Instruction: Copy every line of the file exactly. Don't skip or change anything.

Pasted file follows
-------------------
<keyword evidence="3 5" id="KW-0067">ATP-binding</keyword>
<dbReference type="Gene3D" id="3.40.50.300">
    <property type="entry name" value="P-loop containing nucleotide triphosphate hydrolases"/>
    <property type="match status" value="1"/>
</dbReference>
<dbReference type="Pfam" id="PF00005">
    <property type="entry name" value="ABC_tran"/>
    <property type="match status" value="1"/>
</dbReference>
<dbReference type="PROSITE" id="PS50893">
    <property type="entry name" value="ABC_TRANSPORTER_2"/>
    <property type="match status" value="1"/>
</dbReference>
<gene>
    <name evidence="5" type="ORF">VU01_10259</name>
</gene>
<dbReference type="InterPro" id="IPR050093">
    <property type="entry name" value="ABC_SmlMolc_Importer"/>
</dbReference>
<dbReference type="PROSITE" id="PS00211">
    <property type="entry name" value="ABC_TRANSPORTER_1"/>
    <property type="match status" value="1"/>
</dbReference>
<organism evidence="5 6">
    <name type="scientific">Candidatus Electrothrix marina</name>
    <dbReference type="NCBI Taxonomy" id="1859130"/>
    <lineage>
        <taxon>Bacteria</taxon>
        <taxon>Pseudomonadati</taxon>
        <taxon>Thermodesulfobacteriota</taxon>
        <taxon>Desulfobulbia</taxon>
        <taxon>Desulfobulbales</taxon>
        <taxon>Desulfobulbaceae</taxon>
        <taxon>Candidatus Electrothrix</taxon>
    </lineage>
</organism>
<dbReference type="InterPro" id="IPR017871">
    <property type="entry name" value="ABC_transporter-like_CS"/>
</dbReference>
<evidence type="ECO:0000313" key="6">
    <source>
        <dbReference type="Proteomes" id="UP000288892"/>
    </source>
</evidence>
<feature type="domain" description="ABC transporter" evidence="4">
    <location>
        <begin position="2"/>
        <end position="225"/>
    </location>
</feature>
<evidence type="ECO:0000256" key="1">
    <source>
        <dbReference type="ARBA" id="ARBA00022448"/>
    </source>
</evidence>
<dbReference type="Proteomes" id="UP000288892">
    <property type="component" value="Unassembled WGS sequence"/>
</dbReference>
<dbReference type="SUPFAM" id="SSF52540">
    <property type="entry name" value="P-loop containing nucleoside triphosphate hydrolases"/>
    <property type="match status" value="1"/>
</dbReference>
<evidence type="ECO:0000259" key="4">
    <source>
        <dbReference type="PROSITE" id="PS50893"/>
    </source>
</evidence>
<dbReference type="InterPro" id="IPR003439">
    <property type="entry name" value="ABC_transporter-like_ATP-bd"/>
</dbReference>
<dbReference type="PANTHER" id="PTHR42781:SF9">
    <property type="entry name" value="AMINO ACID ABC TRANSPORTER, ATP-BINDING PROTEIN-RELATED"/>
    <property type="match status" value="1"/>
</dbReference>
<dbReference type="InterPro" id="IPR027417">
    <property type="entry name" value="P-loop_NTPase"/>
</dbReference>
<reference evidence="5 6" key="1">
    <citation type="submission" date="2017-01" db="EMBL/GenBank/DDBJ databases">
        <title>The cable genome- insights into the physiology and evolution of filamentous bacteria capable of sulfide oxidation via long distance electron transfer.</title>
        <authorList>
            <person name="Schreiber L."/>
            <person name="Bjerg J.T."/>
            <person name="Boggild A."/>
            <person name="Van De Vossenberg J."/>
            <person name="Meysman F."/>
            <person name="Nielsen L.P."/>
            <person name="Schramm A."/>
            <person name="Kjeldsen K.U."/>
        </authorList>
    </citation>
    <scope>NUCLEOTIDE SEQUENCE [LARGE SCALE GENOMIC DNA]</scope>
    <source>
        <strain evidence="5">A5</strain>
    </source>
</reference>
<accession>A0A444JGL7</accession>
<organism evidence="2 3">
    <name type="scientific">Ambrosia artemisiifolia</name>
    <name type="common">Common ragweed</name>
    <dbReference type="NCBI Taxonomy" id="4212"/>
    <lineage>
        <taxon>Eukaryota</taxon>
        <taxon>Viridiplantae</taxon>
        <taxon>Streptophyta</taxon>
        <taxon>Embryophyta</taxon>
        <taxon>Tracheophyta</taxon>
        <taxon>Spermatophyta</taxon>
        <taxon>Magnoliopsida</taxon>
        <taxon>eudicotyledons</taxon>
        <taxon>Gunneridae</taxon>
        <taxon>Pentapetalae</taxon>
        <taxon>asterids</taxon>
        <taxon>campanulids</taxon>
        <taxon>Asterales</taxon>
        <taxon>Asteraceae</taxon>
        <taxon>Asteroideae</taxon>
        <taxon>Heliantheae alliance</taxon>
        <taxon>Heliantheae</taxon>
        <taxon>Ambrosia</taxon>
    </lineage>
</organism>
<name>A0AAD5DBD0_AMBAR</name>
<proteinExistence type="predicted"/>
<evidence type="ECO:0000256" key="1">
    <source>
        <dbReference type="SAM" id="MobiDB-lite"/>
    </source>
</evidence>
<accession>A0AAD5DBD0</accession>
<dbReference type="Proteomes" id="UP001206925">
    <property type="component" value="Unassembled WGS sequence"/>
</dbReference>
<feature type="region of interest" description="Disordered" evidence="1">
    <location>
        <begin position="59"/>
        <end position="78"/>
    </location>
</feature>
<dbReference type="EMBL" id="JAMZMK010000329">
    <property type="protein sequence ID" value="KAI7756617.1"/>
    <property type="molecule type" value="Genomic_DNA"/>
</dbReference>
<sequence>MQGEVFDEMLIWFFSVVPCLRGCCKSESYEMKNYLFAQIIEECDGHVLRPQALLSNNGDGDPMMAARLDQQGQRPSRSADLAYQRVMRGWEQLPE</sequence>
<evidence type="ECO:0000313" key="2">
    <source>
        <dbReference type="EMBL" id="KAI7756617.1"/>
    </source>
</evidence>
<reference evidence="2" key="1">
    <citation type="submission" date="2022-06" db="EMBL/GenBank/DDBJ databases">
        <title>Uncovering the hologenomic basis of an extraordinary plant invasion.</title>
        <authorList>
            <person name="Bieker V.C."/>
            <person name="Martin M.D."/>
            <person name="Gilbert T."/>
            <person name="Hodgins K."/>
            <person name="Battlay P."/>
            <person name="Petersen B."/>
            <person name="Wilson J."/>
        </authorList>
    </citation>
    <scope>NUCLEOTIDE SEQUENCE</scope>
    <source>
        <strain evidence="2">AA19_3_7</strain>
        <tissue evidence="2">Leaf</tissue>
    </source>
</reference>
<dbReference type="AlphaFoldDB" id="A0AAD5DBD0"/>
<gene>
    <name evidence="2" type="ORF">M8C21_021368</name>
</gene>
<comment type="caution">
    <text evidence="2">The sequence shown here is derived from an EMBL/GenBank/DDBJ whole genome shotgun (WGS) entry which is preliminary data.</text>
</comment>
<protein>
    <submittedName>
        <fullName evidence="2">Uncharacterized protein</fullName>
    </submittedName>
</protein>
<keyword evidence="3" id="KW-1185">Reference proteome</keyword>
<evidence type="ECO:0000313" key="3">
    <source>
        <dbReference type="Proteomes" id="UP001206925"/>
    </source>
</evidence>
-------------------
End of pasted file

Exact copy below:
<keyword evidence="3 5" id="KW-0067">ATP-binding</keyword>
<dbReference type="Gene3D" id="3.40.50.300">
    <property type="entry name" value="P-loop containing nucleotide triphosphate hydrolases"/>
    <property type="match status" value="1"/>
</dbReference>
<dbReference type="Pfam" id="PF00005">
    <property type="entry name" value="ABC_tran"/>
    <property type="match status" value="1"/>
</dbReference>
<dbReference type="PROSITE" id="PS50893">
    <property type="entry name" value="ABC_TRANSPORTER_2"/>
    <property type="match status" value="1"/>
</dbReference>
<gene>
    <name evidence="5" type="ORF">VU01_10259</name>
</gene>
<dbReference type="InterPro" id="IPR050093">
    <property type="entry name" value="ABC_SmlMolc_Importer"/>
</dbReference>
<dbReference type="PROSITE" id="PS00211">
    <property type="entry name" value="ABC_TRANSPORTER_1"/>
    <property type="match status" value="1"/>
</dbReference>
<organism evidence="5 6">
    <name type="scientific">Candidatus Electrothrix marina</name>
    <dbReference type="NCBI Taxonomy" id="1859130"/>
    <lineage>
        <taxon>Bacteria</taxon>
        <taxon>Pseudomonadati</taxon>
        <taxon>Thermodesulfobacteriota</taxon>
        <taxon>Desulfobulbia</taxon>
        <taxon>Desulfobulbales</taxon>
        <taxon>Desulfobulbaceae</taxon>
        <taxon>Candidatus Electrothrix</taxon>
    </lineage>
</organism>
<dbReference type="InterPro" id="IPR017871">
    <property type="entry name" value="ABC_transporter-like_CS"/>
</dbReference>
<evidence type="ECO:0000313" key="6">
    <source>
        <dbReference type="Proteomes" id="UP000288892"/>
    </source>
</evidence>
<feature type="domain" description="ABC transporter" evidence="4">
    <location>
        <begin position="2"/>
        <end position="225"/>
    </location>
</feature>
<evidence type="ECO:0000256" key="1">
    <source>
        <dbReference type="ARBA" id="ARBA00022448"/>
    </source>
</evidence>
<dbReference type="Proteomes" id="UP000288892">
    <property type="component" value="Unassembled WGS sequence"/>
</dbReference>
<dbReference type="SUPFAM" id="SSF52540">
    <property type="entry name" value="P-loop containing nucleoside triphosphate hydrolases"/>
    <property type="match status" value="1"/>
</dbReference>
<evidence type="ECO:0000259" key="4">
    <source>
        <dbReference type="PROSITE" id="PS50893"/>
    </source>
</evidence>
<dbReference type="InterPro" id="IPR003439">
    <property type="entry name" value="ABC_transporter-like_ATP-bd"/>
</dbReference>
<dbReference type="PANTHER" id="PTHR42781:SF9">
    <property type="entry name" value="AMINO ACID ABC TRANSPORTER, ATP-BINDING PROTEIN-RELATED"/>
    <property type="match status" value="1"/>
</dbReference>
<dbReference type="InterPro" id="IPR027417">
    <property type="entry name" value="P-loop_NTPase"/>
</dbReference>
<reference evidence="5 6" key="1">
    <citation type="submission" date="2017-01" db="EMBL/GenBank/DDBJ databases">
        <title>The cable genome- insights into the physiology and evolution of filamentous bacteria capable of sulfide oxidation via long distance electron transfer.</title>
        <authorList>
            <person name="Schreiber L."/>
            <person name="Bjerg J.T."/>
            <person name="Boggild A."/>
            <person name="Van De Vossenberg J."/>
            <person name="Meysman F."/>
            <person name="Nielsen L.P."/>
            <person name="Schramm A."/>
            <person name="Kjeldsen K.U."/>
        </authorList>
    </citation>
    <scope>NUCLEOTIDE SEQUENCE [LARGE SCALE GENOMIC DNA]</scope>
    <source>
        <strain evidence="5">A5</strain>
    </source>
</reference>
<accession>A0A444JGL7</accession>
<organism evidence="2 3">
    <name type="scientific">Ambrosia artemisiifolia</name>
    <name type="common">Common ragweed</name>
    <dbReference type="NCBI Taxonomy" id="4212"/>
    <lineage>
        <taxon>Eukaryota</taxon>
        <taxon>Viridiplantae</taxon>
        <taxon>Streptophyta</taxon>
        <taxon>Embryophyta</taxon>
        <taxon>Tracheophyta</taxon>
        <taxon>Spermatophyta</taxon>
        <taxon>Magnoliopsida</taxon>
        <taxon>eudicotyledons</taxon>
        <taxon>Gunneridae</taxon>
        <taxon>Pentapetalae</taxon>
        <taxon>asterids</taxon>
        <taxon>campanulids</taxon>
        <taxon>Asterales</taxon>
        <taxon>Asteraceae</taxon>
        <taxon>Asteroideae</taxon>
        <taxon>Heliantheae alliance</taxon>
        <taxon>Heliantheae</taxon>
        <taxon>Ambrosia</taxon>
    </lineage>
</organism>
<name>A0AAD5DBD0_AMBAR</name>
<proteinExistence type="predicted"/>
<evidence type="ECO:0000256" key="1">
    <source>
        <dbReference type="SAM" id="MobiDB-lite"/>
    </source>
</evidence>
<accession>A0AAD5DBD0</accession>
<dbReference type="Proteomes" id="UP001206925">
    <property type="component" value="Unassembled WGS sequence"/>
</dbReference>
<feature type="region of interest" description="Disordered" evidence="1">
    <location>
        <begin position="59"/>
        <end position="78"/>
    </location>
</feature>
<dbReference type="EMBL" id="JAMZMK010000329">
    <property type="protein sequence ID" value="KAI7756617.1"/>
    <property type="molecule type" value="Genomic_DNA"/>
</dbReference>
<sequence>MQGEVFDEMLIWFFSVVPCLRGCCKSESYEMKNYLFAQIIEECDGHVLRPQALLSNNGDGDPMMAARLDQQGQRPSRSADLAYQRVMRGWEQLPE</sequence>
<evidence type="ECO:0000313" key="2">
    <source>
        <dbReference type="EMBL" id="KAI7756617.1"/>
    </source>
</evidence>
<reference evidence="2" key="1">
    <citation type="submission" date="2022-06" db="EMBL/GenBank/DDBJ databases">
        <title>Uncovering the hologenomic basis of an extraordinary plant invasion.</title>
        <authorList>
            <person name="Bieker V.C."/>
            <person name="Martin M.D."/>
            <person name="Gilbert T."/>
            <person name="Hodgins K."/>
            <person name="Battlay P."/>
            <person name="Petersen B."/>
            <person name="Wilson J."/>
        </authorList>
    </citation>
    <scope>NUCLEOTIDE SEQUENCE</scope>
    <source>
        <strain evidence="2">AA19_3_7</strain>
        <tissue evidence="2">Leaf</tissue>
    </source>
</reference>
<dbReference type="AlphaFoldDB" id="A0AAD5DBD0"/>
<gene>
    <name evidence="2" type="ORF">M8C21_021368</name>
</gene>
<comment type="caution">
    <text evidence="2">The sequence shown here is derived from an EMBL/GenBank/DDBJ whole genome shotgun (WGS) entry which is preliminary data.</text>
</comment>
<protein>
    <submittedName>
        <fullName evidence="2">Uncharacterized protein</fullName>
    </submittedName>
</protein>
<keyword evidence="3" id="KW-1185">Reference proteome</keyword>
<evidence type="ECO:0000313" key="3">
    <source>
        <dbReference type="Proteomes" id="UP001206925"/>
    </source>
</evidence>